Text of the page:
Augmented Reality in Enterprise Manufacturing

  •  by Ash Eldritch

    There are 150 million people in the American workforce. By 2025 it is predicted that 14.4 million of these people will be wearing smart glasses in the workplace (Forrester.com). Despite the marginal success of Google Glass, that means that we’ll be seeing more smart devices in the hands and on the heads of employees around the world.

    Quality Assurance and Quality Control

    QA cannot be neglected. Manufacturers maintain a whole department for quality assurance whose sole purpose is to check and evaluate each and every step of the process and maintain a cohesive standard for quality. If products do not meet this standard, the QA department determines the source of the problem and works to solve it. Quality control is a costly affair that eats up precious time and budget. Maintaining the quality of the product is always a priority for any manufacturer but it is equally as challenging and costly to implement and maintain systems that will do a good job.  

    Augmented Reality can play a very valuable role in the QA process as it allows visual monitoring of products as they make their way through the production line. AR makes telepresence a possibility allowing engineers and experts to collaborate on tasks before, during, and after assembly. 

    Software with hands-free features, as well as image capturing capabilities, give technicians a look at how to assemble a product properly as well as magnify images to get a better look at small parts. These capabilities open new horizons for quality control.

    AR used to Facilitate Quality Assurance

    Since AR brings images to life, it can be used to see the product before, during and after production. AR enhanced software for smart glasses, phones, tablets, and computers is used to explain the step-by-step assembling instructions for the product.

    Wearing a hands-free gadget has its own advantages that enable the user to work through tasks with the freedom of using both the hands while instructions are superimposed on what they are seeing. Smart glasses have audio which can allow for remote collaboration or pre-recorded instructions that walk the user through the entire process of assembly - just like a tour guide. Audio and visual are combined to help the user compare the end product with the actual product in front of them. If any defect is found, then a picture is taken and sent to the central unit or control panel.

    Depending on how complex the product is, engineers might have to travel to the assembly site to sort out any issues - yet another time consuming and costly affair. While implementing Augmented Reality, an expert can be on the phone, viewing the product and solving the problem in a matter of seconds. This greatly reduces the costs associated with QA.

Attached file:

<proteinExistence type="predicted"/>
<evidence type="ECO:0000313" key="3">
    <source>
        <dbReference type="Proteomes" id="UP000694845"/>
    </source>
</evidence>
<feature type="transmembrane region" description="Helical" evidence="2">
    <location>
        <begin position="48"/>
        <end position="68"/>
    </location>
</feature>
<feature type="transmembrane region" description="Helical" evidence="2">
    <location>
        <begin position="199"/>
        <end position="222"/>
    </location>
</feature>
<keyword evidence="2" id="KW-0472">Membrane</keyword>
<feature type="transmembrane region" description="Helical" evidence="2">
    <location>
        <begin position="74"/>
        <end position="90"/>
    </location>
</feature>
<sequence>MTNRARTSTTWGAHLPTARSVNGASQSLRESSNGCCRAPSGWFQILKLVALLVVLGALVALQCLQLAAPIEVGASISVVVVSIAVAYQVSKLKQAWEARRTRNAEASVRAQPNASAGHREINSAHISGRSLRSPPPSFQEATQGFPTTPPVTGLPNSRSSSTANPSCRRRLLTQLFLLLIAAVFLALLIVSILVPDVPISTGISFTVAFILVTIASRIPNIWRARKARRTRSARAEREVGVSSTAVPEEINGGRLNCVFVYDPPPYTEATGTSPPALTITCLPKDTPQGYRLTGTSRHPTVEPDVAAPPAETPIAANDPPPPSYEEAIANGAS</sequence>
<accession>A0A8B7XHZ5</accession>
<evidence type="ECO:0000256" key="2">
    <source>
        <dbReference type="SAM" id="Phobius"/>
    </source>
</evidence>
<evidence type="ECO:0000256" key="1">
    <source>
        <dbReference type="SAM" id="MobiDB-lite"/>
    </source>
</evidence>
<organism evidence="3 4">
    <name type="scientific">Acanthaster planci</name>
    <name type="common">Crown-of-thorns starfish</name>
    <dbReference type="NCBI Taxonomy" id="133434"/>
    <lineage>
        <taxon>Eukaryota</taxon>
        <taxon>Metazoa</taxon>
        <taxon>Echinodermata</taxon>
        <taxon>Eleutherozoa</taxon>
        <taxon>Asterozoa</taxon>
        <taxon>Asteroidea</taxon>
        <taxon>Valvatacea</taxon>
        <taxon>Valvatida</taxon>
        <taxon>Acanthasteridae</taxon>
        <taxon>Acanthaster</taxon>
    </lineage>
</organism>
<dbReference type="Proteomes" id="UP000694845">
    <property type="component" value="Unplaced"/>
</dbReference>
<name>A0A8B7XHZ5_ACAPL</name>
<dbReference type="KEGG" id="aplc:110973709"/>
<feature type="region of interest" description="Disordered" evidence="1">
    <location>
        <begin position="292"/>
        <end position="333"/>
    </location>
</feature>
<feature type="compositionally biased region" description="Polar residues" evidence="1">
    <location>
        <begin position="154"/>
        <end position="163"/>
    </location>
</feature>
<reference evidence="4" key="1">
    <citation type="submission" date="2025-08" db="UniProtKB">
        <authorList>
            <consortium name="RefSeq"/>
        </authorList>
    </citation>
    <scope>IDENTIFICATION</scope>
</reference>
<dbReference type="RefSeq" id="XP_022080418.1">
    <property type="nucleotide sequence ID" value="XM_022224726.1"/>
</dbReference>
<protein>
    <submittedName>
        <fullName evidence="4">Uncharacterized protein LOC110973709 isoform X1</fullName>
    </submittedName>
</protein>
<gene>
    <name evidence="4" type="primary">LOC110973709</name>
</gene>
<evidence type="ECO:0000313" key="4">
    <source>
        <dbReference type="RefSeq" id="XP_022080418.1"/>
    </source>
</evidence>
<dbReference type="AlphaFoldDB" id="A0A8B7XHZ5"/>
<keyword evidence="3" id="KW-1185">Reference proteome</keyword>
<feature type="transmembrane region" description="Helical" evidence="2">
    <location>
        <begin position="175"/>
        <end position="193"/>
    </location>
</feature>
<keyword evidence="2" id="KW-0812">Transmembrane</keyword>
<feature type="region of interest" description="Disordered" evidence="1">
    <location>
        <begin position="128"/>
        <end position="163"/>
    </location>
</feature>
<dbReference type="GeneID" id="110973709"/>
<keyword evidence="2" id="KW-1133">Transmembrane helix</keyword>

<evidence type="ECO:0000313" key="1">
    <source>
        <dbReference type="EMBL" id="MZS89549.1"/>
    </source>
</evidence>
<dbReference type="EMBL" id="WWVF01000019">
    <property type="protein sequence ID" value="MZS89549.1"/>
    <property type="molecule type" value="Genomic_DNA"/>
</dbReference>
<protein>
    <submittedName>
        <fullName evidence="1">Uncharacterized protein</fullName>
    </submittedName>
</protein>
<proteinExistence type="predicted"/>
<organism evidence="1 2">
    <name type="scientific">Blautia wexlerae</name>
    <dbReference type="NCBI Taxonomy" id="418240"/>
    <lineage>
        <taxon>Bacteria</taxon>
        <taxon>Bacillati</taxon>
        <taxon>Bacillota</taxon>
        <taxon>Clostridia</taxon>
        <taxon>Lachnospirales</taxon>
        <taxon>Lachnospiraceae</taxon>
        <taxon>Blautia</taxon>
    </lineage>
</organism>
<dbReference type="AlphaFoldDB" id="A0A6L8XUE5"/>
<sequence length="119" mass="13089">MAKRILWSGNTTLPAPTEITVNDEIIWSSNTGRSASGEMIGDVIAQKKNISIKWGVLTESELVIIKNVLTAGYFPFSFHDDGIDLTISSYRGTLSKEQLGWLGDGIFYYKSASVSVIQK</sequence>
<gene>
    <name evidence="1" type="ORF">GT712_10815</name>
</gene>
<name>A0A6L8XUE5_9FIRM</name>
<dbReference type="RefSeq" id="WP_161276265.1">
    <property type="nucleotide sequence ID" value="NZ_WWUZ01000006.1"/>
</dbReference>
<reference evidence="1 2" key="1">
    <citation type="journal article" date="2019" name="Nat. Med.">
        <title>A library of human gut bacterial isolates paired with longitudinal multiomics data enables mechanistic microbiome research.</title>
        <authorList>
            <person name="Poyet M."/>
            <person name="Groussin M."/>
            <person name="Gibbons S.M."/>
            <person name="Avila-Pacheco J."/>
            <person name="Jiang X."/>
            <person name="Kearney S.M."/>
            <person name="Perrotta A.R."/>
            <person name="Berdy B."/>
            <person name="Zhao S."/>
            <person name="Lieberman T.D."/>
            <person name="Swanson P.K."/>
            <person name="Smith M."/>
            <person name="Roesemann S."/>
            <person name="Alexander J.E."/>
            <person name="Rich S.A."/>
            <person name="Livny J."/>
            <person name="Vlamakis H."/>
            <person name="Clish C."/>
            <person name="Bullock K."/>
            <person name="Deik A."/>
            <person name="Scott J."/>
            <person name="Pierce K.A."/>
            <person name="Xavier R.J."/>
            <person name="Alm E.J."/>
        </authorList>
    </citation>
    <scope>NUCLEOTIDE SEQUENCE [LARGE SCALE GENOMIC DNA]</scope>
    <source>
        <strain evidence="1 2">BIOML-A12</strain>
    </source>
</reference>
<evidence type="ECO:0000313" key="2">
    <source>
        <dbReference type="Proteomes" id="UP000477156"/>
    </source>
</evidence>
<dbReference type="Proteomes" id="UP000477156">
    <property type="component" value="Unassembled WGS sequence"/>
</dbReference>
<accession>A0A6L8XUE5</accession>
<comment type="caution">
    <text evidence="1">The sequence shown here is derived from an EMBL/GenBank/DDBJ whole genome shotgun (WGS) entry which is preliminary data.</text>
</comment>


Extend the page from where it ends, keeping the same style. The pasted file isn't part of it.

Augmented Reality and Equipment Maintenance

    Equipment maintenance is also a major part of manufacturing and plays an integral part in quality control. Properly functioning machinery makes the assembly line run smoothly. AR makes servicing and maintaining machinery easy. Instead of sending a technician to the site that could be anywhere in the world, an employee utilizing AR could photograph the part that needs attention and receives instant feedback on the issue and solution. Using Vital’s software allows maintenance to be streamlined via pre-recording and step-by-step instructions that walk the user through parts maintenance.

    This time saved is a huge benefit of using AR software and smart devices in manufacturing. When manufacturers produce high-quality products in a shorter time, deadlines can be met without compromising quality. Shorter production times also means that the overall cost of the product cost will be driven down and that is good news for your wallet.

    Use Cases for AR in Automotive and Aerospace Manufacturing

    Already AR software is being used in manufacturing by big brands like Porsche or Volkswagen. In fact, Volkswagen was one of the very first automotive manufacturers to utilize smart tech for mechanics with an app, MARTA, that assists with repairs. The company has gone on to incorporate the software for assembling, quality assurance and control, and to even help VW owners stay connected with their cars.

    Similarly, AR is used by Boeing for aircraft production. Recently, Boeing tested the AR waters and witnessed a 40% increase in productivity. “By using augmented reality technology, technicians can easily see where the electrical wiring goes in the aircraft fuselage. They can roam around the airplane and see the wiring renderings in full depth within their surroundings and access instructions hands-free,” said Brian Laughlin, IT Tech Fellow at Boeing. Read the full story about Boeing’s success on their blog.

    Curious about how AR can benefit your company’s quality assurance and control process? Sign up for a free, 14-day trial of Vital’s Software for smart glasses, tablets, smartphones, and computers today!